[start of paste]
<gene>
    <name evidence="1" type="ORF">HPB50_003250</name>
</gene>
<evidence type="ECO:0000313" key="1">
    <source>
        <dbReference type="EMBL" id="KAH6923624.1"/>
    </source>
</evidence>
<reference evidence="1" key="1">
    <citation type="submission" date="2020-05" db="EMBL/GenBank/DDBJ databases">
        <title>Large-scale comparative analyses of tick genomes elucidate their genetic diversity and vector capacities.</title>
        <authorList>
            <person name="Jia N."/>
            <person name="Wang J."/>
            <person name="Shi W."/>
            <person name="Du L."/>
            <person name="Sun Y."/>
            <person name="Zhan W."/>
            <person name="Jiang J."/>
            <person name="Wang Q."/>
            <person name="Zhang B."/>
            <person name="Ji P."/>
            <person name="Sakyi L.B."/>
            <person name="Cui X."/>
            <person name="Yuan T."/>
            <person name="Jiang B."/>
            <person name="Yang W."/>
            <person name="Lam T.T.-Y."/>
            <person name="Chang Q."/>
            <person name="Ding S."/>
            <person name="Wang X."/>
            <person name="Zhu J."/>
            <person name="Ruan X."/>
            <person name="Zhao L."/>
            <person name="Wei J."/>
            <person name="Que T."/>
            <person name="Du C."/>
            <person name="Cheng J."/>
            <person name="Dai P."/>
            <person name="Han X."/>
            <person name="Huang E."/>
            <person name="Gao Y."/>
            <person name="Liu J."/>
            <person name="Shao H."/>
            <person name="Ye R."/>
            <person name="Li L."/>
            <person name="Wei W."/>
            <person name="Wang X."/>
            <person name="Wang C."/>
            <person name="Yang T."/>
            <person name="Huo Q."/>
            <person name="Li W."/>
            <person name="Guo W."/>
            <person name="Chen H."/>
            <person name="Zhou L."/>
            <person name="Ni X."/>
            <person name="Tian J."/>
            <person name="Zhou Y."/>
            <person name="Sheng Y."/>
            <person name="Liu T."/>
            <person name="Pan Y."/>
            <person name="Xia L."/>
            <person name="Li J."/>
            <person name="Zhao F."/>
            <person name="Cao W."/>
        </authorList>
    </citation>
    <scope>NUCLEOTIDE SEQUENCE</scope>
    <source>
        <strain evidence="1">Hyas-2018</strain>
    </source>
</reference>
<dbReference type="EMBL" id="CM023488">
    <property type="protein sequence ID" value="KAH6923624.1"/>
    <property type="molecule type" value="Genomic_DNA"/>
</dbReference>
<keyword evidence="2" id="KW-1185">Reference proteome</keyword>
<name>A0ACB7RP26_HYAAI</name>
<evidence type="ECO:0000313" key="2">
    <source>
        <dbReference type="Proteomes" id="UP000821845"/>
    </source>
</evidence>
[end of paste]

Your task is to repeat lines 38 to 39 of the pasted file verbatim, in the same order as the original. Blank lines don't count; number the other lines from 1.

            <person name="Cheng J."/>
            <person name="Dai P."/>